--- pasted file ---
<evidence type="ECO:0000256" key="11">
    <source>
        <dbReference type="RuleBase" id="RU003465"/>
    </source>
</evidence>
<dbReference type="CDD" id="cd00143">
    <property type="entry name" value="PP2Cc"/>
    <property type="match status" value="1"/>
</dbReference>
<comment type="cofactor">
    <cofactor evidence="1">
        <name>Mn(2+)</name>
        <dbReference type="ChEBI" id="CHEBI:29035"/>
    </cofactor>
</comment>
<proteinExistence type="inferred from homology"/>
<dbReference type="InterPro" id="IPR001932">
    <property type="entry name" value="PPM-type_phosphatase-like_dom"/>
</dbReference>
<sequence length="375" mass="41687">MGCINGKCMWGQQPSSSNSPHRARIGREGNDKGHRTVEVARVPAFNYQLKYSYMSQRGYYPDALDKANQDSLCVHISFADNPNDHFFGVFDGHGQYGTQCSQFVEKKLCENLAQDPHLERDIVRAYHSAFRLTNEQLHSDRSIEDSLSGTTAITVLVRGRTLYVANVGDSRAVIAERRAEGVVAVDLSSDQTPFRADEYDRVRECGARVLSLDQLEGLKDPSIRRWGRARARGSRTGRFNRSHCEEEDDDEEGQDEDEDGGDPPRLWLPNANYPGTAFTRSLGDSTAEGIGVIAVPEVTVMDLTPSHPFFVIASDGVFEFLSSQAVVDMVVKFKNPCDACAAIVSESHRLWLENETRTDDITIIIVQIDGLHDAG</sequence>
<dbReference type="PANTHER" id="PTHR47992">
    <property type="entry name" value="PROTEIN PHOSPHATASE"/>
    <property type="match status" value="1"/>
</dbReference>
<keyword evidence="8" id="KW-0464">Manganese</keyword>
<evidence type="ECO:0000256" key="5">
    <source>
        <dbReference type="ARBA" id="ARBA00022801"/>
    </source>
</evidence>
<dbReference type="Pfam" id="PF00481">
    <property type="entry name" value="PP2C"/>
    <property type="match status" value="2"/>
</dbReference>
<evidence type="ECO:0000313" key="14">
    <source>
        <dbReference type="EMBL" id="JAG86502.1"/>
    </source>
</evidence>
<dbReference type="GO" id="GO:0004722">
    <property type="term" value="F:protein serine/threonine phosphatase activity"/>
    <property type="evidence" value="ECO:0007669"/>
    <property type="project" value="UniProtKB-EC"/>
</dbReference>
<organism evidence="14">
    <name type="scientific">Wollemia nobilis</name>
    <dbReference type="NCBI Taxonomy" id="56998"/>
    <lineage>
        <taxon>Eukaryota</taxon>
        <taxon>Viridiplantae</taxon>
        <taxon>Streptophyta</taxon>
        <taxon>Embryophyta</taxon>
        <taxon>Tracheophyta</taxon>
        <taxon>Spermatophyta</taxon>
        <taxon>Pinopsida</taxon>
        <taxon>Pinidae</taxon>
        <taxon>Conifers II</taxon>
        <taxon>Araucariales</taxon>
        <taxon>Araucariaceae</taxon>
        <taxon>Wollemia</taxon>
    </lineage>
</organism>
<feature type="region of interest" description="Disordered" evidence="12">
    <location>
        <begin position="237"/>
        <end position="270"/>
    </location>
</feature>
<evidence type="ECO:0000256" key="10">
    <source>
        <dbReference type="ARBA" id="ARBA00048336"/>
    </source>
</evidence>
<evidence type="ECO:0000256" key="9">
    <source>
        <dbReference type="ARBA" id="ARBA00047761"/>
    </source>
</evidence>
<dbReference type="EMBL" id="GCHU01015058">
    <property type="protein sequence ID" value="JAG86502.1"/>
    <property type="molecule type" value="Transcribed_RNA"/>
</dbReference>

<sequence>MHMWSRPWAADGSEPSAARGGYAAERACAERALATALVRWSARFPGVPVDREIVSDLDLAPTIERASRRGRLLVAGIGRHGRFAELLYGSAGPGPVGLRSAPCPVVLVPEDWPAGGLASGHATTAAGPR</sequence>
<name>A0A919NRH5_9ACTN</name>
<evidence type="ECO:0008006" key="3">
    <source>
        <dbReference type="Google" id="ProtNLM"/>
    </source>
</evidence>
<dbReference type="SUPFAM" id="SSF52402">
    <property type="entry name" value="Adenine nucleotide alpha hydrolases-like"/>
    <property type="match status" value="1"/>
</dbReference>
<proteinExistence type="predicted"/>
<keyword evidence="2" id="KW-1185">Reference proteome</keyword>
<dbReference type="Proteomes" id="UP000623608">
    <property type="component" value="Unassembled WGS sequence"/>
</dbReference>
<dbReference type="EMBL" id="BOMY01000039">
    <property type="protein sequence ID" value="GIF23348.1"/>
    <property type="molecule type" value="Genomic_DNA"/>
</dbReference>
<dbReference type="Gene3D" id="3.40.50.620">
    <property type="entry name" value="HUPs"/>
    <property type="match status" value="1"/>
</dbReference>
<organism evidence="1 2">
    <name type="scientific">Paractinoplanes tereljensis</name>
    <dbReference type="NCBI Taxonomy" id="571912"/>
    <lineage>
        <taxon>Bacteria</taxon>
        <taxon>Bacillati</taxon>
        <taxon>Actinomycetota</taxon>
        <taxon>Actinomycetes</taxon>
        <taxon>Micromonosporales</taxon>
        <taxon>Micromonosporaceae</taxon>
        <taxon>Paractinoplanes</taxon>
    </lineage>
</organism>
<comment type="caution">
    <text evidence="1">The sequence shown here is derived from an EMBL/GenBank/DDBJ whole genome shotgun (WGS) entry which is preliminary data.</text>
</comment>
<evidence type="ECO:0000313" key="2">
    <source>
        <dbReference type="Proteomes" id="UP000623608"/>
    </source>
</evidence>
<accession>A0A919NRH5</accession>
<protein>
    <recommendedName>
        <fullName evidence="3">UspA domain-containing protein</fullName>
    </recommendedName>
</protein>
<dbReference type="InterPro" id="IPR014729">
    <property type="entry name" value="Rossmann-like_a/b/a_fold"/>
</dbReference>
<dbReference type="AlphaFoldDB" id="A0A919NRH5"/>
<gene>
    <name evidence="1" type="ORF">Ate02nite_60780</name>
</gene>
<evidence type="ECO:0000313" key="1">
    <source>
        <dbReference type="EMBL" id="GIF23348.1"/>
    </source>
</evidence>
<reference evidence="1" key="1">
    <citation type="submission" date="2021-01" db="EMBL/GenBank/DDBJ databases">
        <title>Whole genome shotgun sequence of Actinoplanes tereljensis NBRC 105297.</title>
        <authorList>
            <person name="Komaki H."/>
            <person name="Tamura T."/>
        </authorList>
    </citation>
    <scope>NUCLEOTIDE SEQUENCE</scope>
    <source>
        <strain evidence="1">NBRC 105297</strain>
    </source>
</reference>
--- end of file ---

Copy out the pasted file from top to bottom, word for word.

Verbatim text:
<evidence type="ECO:0000256" key="11">
    <source>
        <dbReference type="RuleBase" id="RU003465"/>
    </source>
</evidence>
<dbReference type="CDD" id="cd00143">
    <property type="entry name" value="PP2Cc"/>
    <property type="match status" value="1"/>
</dbReference>
<comment type="cofactor">
    <cofactor evidence="1">
        <name>Mn(2+)</name>
        <dbReference type="ChEBI" id="CHEBI:29035"/>
    </cofactor>
</comment>
<proteinExistence type="inferred from homology"/>
<dbReference type="InterPro" id="IPR001932">
    <property type="entry name" value="PPM-type_phosphatase-like_dom"/>
</dbReference>
<sequence length="375" mass="41687">MGCINGKCMWGQQPSSSNSPHRARIGREGNDKGHRTVEVARVPAFNYQLKYSYMSQRGYYPDALDKANQDSLCVHISFADNPNDHFFGVFDGHGQYGTQCSQFVEKKLCENLAQDPHLERDIVRAYHSAFRLTNEQLHSDRSIEDSLSGTTAITVLVRGRTLYVANVGDSRAVIAERRAEGVVAVDLSSDQTPFRADEYDRVRECGARVLSLDQLEGLKDPSIRRWGRARARGSRTGRFNRSHCEEEDDDEEGQDEDEDGGDPPRLWLPNANYPGTAFTRSLGDSTAEGIGVIAVPEVTVMDLTPSHPFFVIASDGVFEFLSSQAVVDMVVKFKNPCDACAAIVSESHRLWLENETRTDDITIIIVQIDGLHDAG</sequence>
<dbReference type="PANTHER" id="PTHR47992">
    <property type="entry name" value="PROTEIN PHOSPHATASE"/>
    <property type="match status" value="1"/>
</dbReference>
<keyword evidence="8" id="KW-0464">Manganese</keyword>
<evidence type="ECO:0000256" key="5">
    <source>
        <dbReference type="ARBA" id="ARBA00022801"/>
    </source>
</evidence>
<dbReference type="Pfam" id="PF00481">
    <property type="entry name" value="PP2C"/>
    <property type="match status" value="2"/>
</dbReference>
<evidence type="ECO:0000313" key="14">
    <source>
        <dbReference type="EMBL" id="JAG86502.1"/>
    </source>
</evidence>
<dbReference type="GO" id="GO:0004722">
    <property type="term" value="F:protein serine/threonine phosphatase activity"/>
    <property type="evidence" value="ECO:0007669"/>
    <property type="project" value="UniProtKB-EC"/>
</dbReference>
<organism evidence="14">
    <name type="scientific">Wollemia nobilis</name>
    <dbReference type="NCBI Taxonomy" id="56998"/>
    <lineage>
        <taxon>Eukaryota</taxon>
        <taxon>Viridiplantae</taxon>
        <taxon>Streptophyta</taxon>
        <taxon>Embryophyta</taxon>
        <taxon>Tracheophyta</taxon>
        <taxon>Spermatophyta</taxon>
        <taxon>Pinopsida</taxon>
        <taxon>Pinidae</taxon>
        <taxon>Conifers II</taxon>
        <taxon>Araucariales</taxon>
        <taxon>Araucariaceae</taxon>
        <taxon>Wollemia</taxon>
    </lineage>
</organism>
<feature type="region of interest" description="Disordered" evidence="12">
    <location>
        <begin position="237"/>
        <end position="270"/>
    </location>
</feature>
<evidence type="ECO:0000256" key="10">
    <source>
        <dbReference type="ARBA" id="ARBA00048336"/>
    </source>
</evidence>
<evidence type="ECO:0000256" key="9">
    <source>
        <dbReference type="ARBA" id="ARBA00047761"/>
    </source>
</evidence>
<dbReference type="EMBL" id="GCHU01015058">
    <property type="protein sequence ID" value="JAG86502.1"/>
    <property type="molecule type" value="Transcribed_RNA"/>
</dbReference>

<sequence>MHMWSRPWAADGSEPSAARGGYAAERACAERALATALVRWSARFPGVPVDREIVSDLDLAPTIERASRRGRLLVAGIGRHGRFAELLYGSAGPGPVGLRSAPCPVVLVPEDWPAGGLASGHATTAAGPR</sequence>
<name>A0A919NRH5_9ACTN</name>
<evidence type="ECO:0008006" key="3">
    <source>
        <dbReference type="Google" id="ProtNLM"/>
    </source>
</evidence>
<dbReference type="SUPFAM" id="SSF52402">
    <property type="entry name" value="Adenine nucleotide alpha hydrolases-like"/>
    <property type="match status" value="1"/>
</dbReference>
<proteinExistence type="predicted"/>
<keyword evidence="2" id="KW-1185">Reference proteome</keyword>
<dbReference type="Proteomes" id="UP000623608">
    <property type="component" value="Unassembled WGS sequence"/>
</dbReference>
<dbReference type="EMBL" id="BOMY01000039">
    <property type="protein sequence ID" value="GIF23348.1"/>
    <property type="molecule type" value="Genomic_DNA"/>
</dbReference>
<dbReference type="Gene3D" id="3.40.50.620">
    <property type="entry name" value="HUPs"/>
    <property type="match status" value="1"/>
</dbReference>
<organism evidence="1 2">
    <name type="scientific">Paractinoplanes tereljensis</name>
    <dbReference type="NCBI Taxonomy" id="571912"/>
    <lineage>
        <taxon>Bacteria</taxon>
        <taxon>Bacillati</taxon>
        <taxon>Actinomycetota</taxon>
        <taxon>Actinomycetes</taxon>
        <taxon>Micromonosporales</taxon>
        <taxon>Micromonosporaceae</taxon>
        <taxon>Paractinoplanes</taxon>
    </lineage>
</organism>
<comment type="caution">
    <text evidence="1">The sequence shown here is derived from an EMBL/GenBank/DDBJ whole genome shotgun (WGS) entry which is preliminary data.</text>
</comment>
<evidence type="ECO:0000313" key="2">
    <source>
        <dbReference type="Proteomes" id="UP000623608"/>
    </source>
</evidence>
<accession>A0A919NRH5</accession>
<protein>
    <recommendedName>
        <fullName evidence="3">UspA domain-containing protein</fullName>
    </recommendedName>
</protein>
<dbReference type="InterPro" id="IPR014729">
    <property type="entry name" value="Rossmann-like_a/b/a_fold"/>
</dbReference>
<dbReference type="AlphaFoldDB" id="A0A919NRH5"/>
<gene>
    <name evidence="1" type="ORF">Ate02nite_60780</name>
</gene>
<evidence type="ECO:0000313" key="1">
    <source>
        <dbReference type="EMBL" id="GIF23348.1"/>
    </source>
</evidence>
<reference evidence="1" key="1">
    <citation type="submission" date="2021-01" db="EMBL/GenBank/DDBJ databases">
        <title>Whole genome shotgun sequence of Actinoplanes tereljensis NBRC 105297.</title>
        <authorList>
            <person name="Komaki H."/>
            <person name="Tamura T."/>
        </authorList>
    </citation>
    <scope>NUCLEOTIDE SEQUENCE</scope>
    <source>
        <strain evidence="1">NBRC 105297</strain>
    </source>
</reference>